Plame and her husband, former ambassador Joe Wilson, both said the pardon was meant to send a message to subjects of the special counsel investigation of Russian meddling in the 2016 presidential election that he has their back.
The couple provided separate statements published by the Huffington Post on Friday and also appeared separately on MSNBC-TV that same day.
“This is definitely not about me; it is absolutely not about Scooter Libby. It’s about Donald Trump and his future,” Plame said on MSNBC. “It’s very clear that this is a message that he’s sending that you can commit crimes against national security and you will be pardoned.”
Plame said the message was likely meant for the President’s former campaign manager Paul Manafort, former National Security Advisor Michael Flynn, and Jared Kushner, his son-in-law and a senior adviser to the president.
“The message being sent is you can commit perjury and I will pardon you,” she said. Plame did not return a message from the Journal Monday.
Trump provided Libby with a full pardon Friday, stating that he had heard that Libby, who at the time of his actions was serving as Vice President Dick Cheney’s chief of staff, had been “treated unfairly. Hopefully, this full pardon will help rectify a very sad portion of his life,” the president said in a statement.
“That is simply false,” Plame said in her statement to the Huffington Post. “President Trump’s pardon is not based on the truth.”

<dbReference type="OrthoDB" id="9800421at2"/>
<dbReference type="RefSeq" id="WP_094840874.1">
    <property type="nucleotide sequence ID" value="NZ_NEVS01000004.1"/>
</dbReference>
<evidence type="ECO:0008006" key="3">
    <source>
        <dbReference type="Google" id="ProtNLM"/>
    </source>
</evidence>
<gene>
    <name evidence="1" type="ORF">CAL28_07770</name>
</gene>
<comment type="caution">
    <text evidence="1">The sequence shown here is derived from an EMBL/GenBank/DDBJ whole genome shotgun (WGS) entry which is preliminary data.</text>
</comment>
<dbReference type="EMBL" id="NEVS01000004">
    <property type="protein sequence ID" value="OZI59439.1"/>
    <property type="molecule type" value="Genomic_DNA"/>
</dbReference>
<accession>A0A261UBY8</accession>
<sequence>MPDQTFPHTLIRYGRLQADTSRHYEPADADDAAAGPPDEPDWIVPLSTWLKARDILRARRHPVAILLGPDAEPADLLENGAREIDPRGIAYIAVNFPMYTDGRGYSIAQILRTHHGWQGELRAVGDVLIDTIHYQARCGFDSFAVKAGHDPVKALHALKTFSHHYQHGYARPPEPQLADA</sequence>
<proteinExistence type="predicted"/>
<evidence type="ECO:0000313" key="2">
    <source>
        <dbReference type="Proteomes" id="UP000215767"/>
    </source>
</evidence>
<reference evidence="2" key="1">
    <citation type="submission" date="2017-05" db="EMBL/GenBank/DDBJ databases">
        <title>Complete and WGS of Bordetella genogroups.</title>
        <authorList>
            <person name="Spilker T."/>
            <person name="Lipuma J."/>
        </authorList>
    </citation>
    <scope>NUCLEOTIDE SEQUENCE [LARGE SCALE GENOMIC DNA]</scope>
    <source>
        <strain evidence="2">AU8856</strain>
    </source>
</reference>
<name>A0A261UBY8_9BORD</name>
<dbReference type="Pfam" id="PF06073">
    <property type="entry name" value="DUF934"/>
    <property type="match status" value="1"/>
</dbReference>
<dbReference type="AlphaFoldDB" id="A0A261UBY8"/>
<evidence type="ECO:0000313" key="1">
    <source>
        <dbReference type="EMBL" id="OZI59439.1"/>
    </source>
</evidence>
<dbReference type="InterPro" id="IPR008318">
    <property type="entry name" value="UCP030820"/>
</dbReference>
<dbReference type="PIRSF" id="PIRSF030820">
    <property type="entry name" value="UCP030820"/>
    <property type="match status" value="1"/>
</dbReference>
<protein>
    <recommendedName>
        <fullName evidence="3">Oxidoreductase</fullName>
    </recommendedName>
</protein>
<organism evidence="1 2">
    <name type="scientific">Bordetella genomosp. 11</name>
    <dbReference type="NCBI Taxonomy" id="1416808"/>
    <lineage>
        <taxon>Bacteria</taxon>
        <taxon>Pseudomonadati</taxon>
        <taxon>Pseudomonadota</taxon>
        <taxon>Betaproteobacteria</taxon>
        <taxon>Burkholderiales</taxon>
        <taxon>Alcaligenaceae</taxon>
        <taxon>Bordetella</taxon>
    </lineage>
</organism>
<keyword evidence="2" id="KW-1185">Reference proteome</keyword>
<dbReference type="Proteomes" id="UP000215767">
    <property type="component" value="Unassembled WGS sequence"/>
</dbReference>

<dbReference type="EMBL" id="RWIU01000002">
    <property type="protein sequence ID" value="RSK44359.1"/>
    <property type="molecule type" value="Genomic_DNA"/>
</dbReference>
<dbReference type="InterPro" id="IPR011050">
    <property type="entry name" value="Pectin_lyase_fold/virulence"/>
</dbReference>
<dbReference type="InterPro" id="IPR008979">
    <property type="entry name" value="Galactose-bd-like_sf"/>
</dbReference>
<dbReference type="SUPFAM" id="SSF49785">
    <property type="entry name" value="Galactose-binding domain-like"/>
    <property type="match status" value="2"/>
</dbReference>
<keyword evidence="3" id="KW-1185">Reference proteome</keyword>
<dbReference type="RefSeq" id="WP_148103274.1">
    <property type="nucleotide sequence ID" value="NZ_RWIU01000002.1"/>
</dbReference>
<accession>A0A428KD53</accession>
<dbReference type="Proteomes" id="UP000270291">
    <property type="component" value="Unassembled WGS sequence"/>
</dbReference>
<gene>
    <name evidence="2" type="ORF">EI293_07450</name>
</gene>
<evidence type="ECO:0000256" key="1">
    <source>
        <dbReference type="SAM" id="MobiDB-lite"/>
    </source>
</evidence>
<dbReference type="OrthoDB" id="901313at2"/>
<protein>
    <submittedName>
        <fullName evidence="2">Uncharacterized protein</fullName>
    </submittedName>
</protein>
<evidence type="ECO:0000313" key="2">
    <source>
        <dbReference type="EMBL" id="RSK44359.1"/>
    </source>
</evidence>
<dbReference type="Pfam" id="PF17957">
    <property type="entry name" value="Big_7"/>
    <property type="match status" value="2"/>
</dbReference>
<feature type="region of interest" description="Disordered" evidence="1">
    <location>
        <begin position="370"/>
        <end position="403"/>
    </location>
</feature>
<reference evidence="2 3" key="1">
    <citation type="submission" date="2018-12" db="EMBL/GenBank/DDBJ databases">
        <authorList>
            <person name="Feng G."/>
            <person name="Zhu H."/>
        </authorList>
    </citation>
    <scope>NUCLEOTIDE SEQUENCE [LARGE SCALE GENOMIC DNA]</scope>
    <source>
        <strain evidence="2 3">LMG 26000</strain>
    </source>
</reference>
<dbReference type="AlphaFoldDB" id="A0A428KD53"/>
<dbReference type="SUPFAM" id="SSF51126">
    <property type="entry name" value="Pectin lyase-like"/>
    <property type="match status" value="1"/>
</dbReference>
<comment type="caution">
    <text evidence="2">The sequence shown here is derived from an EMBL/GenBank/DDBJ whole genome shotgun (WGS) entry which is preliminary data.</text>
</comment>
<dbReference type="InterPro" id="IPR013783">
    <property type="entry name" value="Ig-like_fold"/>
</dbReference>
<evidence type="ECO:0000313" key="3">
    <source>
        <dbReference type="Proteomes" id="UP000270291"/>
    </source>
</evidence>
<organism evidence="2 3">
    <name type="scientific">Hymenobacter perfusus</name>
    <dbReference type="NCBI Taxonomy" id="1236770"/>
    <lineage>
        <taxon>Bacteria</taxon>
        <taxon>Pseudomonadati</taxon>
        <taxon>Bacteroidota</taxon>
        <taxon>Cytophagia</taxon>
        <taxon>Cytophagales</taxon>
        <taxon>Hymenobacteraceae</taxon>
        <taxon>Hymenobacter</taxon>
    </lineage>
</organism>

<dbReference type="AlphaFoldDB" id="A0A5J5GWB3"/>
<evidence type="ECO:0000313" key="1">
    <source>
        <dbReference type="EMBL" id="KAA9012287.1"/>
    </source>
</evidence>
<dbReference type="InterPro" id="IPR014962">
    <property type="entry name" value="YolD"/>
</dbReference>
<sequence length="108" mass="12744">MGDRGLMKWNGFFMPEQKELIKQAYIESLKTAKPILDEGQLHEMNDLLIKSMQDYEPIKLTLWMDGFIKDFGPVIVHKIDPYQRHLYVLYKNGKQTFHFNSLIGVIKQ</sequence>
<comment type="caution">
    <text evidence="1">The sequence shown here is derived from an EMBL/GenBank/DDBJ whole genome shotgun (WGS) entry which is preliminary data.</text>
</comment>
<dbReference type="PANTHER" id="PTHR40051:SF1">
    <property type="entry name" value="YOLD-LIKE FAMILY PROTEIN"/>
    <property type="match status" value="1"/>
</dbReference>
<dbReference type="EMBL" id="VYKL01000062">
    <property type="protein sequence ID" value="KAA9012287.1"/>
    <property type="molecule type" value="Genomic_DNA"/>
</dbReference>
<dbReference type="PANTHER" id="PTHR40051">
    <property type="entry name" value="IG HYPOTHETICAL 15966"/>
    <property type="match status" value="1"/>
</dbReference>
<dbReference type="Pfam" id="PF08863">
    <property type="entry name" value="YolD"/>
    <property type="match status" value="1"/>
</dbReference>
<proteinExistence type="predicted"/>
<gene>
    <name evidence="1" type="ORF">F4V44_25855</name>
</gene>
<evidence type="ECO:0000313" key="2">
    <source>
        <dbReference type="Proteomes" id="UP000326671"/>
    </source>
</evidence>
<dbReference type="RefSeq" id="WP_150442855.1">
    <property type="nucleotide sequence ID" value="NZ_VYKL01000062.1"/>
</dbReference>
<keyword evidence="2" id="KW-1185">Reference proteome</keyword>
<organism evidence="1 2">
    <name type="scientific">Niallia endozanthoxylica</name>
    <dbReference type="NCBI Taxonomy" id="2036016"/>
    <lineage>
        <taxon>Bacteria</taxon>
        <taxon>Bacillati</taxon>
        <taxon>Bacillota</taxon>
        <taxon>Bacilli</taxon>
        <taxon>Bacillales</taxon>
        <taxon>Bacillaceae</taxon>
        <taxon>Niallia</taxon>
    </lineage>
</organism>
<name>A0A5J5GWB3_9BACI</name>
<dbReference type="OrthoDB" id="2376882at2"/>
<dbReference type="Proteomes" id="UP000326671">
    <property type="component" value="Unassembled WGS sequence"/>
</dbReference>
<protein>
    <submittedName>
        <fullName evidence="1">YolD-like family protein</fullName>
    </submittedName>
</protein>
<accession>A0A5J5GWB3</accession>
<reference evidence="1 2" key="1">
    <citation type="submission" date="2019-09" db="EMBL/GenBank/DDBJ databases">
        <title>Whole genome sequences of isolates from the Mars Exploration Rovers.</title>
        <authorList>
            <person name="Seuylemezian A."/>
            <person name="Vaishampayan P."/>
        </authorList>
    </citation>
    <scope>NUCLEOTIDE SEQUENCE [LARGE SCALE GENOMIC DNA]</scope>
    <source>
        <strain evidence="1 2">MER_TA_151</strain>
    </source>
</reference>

Former President George W. Bush declined to pardon Libby, despite his vice president’s urging, but he did commute Libby’s 30-month sentence in federal prison. Libby still had to pay a $250,000 fine and perform 400 hours of community service.
Plame also mentioned that the federal prosecutor in the Libby case was appointed by then-U.S. Deputy Attorney General James Comey, the FBI director fired by Trump last year. On Sunday, Trump called Comey a “slimeball” in one of his tweets. Comey said in an interview with ABC News that Trump was “morally unfit to be president.”
Wilson’s statement said that the pardon suggests “Trump is willing to allow people to violate the essence of our defense structure, our national security, our intelligence apparatus and essentially get away with it.” He went on to say that Trump “is a vile and despicable individual” who represents “the repudiation of everything that my generation has worked to secure for our nation and its people.”
Plame and Wilson sued Libby, Cheney and others in 2006 for infringing on Plame’s constitutional rights and conspiring to reveal her identity, but a U.S. District Court judge in Washington, D.C., dismissed the suit.